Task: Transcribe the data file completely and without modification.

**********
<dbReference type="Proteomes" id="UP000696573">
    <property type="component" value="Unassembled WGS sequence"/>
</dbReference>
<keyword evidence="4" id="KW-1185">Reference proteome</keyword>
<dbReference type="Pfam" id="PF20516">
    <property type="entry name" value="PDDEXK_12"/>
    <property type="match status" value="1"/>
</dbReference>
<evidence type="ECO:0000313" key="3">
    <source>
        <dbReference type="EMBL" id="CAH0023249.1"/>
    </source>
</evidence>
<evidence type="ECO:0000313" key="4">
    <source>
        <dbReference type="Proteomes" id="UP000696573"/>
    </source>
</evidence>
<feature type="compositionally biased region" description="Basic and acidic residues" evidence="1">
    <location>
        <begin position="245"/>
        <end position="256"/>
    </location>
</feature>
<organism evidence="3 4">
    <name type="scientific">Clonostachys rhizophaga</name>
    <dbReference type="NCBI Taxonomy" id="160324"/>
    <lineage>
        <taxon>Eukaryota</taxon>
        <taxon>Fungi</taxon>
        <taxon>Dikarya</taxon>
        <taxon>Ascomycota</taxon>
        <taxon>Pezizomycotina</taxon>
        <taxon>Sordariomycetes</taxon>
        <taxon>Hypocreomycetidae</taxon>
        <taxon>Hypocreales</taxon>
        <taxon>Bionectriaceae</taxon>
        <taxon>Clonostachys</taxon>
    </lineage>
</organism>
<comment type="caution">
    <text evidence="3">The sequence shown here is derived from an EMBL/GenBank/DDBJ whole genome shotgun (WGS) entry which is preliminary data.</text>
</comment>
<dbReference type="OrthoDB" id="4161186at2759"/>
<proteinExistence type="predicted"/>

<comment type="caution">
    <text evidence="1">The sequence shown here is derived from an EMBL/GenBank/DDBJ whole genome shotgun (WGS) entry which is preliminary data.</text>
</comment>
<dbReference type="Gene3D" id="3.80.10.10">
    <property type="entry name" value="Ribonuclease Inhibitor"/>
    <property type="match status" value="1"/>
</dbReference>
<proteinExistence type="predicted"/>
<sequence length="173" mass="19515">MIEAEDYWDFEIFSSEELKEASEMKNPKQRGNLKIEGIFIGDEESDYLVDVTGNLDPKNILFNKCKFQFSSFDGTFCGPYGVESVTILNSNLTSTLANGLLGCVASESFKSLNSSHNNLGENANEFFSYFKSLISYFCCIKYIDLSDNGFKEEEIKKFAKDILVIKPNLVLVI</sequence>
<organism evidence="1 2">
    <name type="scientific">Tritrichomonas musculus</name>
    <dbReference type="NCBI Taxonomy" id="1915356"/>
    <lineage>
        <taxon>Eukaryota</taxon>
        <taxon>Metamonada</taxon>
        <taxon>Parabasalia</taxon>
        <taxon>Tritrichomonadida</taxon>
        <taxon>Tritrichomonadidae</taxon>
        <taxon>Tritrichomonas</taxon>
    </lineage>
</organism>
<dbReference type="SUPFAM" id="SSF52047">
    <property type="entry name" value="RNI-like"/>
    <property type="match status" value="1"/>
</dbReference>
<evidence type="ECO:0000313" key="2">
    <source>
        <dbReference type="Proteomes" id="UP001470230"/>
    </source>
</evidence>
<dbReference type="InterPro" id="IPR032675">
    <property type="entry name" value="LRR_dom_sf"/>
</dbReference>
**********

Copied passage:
<dbReference type="Proteomes" id="UP000696573">
    <property type="component" value="Unassembled WGS sequence"/>
</dbReference>
<keyword evidence="4" id="KW-1185">Reference proteome</keyword>
<dbReference type="Pfam" id="PF20516">
    <property type="entry name" value="PDDEXK_12"/>
    <property type="match status" value="1"/>
</dbReference>
<evidence type="ECO:0000313" key="3">
    <source>
        <dbReference type="EMBL" id="CAH0023249.1"/>
    </source>
</evidence>
<evidence type="ECO:0000313" key="4">
    <source>
        <dbReference type="Proteomes" id="UP000696573"/>
    </source>
</evidence>
<feature type="compositionally biased region" description="Basic and acidic residues" evidence="1">
    <location>
        <begin position="245"/>
        <end position="256"/>
    </location>
</feature>
<organism evidence="3 4">
    <name type="scientific">Clonostachys rhizophaga</name>
    <dbReference type="NCBI Taxonomy" id="160324"/>
    <lineage>
        <taxon>Eukaryota</taxon>
        <taxon>Fungi</taxon>
        <taxon>Dikarya</taxon>
        <taxon>Ascomycota</taxon>
        <taxon>Pezizomycotina</taxon>
        <taxon>Sordariomycetes</taxon>
        <taxon>Hypocreomycetidae</taxon>
        <taxon>Hypocreales</taxon>
        <taxon>Bionectriaceae</taxon>
        <taxon>Clonostachys</taxon>
    </lineage>
</organism>
<comment type="caution">
    <text evidence="3">The sequence shown here is derived from an EMBL/GenBank/DDBJ whole genome shotgun (WGS) entry which is preliminary data.</text>
</comment>
<dbReference type="OrthoDB" id="4161186at2759"/>
<proteinExistence type="predicted"/>

<comment type="caution">
    <text evidence="1">The sequence shown here is derived from an EMBL/GenBank/DDBJ whole genome shotgun (WGS) entry which is preliminary data.</text>
</comment>
<dbReference type="Gene3D" id="3.80.10.10">
    <property type="entry name" value="Ribonuclease Inhibitor"/>
    <property type="match status" value="1"/>
</dbReference>
<proteinExistence type="predicted"/>
<sequence length="173" mass="19515">MIEAEDYWDFEIFSSEELKEASEMKNPKQRGNLKIEGIFIGDEESDYLVDVTGNLDPKNILFNKCKFQFSSFDGTFCGPYGVESVTILNSNLTSTLANGLLGCVASESFKSLNSSHNNLGENANEFFSYFKSLISYFCCIKYIDLSDNGFKEEEIKKFAKDILVIKPNLVLVI</sequence>
<organism evidence="1 2">
    <name type="scientific">Tritrichomonas musculus</name>
    <dbReference type="NCBI Taxonomy" id="1915356"/>
    <lineage>
        <taxon>Eukaryota</taxon>
        <taxon>Metamonada</taxon>
        <taxon>Parabasalia</taxon>
        <taxon>Tritrichomonadida</taxon>
        <taxon>Tritrichomonadidae</taxon>
        <taxon>Tritrichomonas</taxon>
    </lineage>
</organism>
<dbReference type="SUPFAM" id="SSF52047">
    <property type="entry name" value="RNI-like"/>
    <property type="match status" value="1"/>
</dbReference>
<evidence type="ECO:0000313" key="2">
    <source>
        <dbReference type="Proteomes" id="UP001470230"/>
    </source>
</evidence>
<dbReference type="InterPro" id="IPR032675">
    <property type="entry name" value="LRR_dom_sf"/>
</dbReference>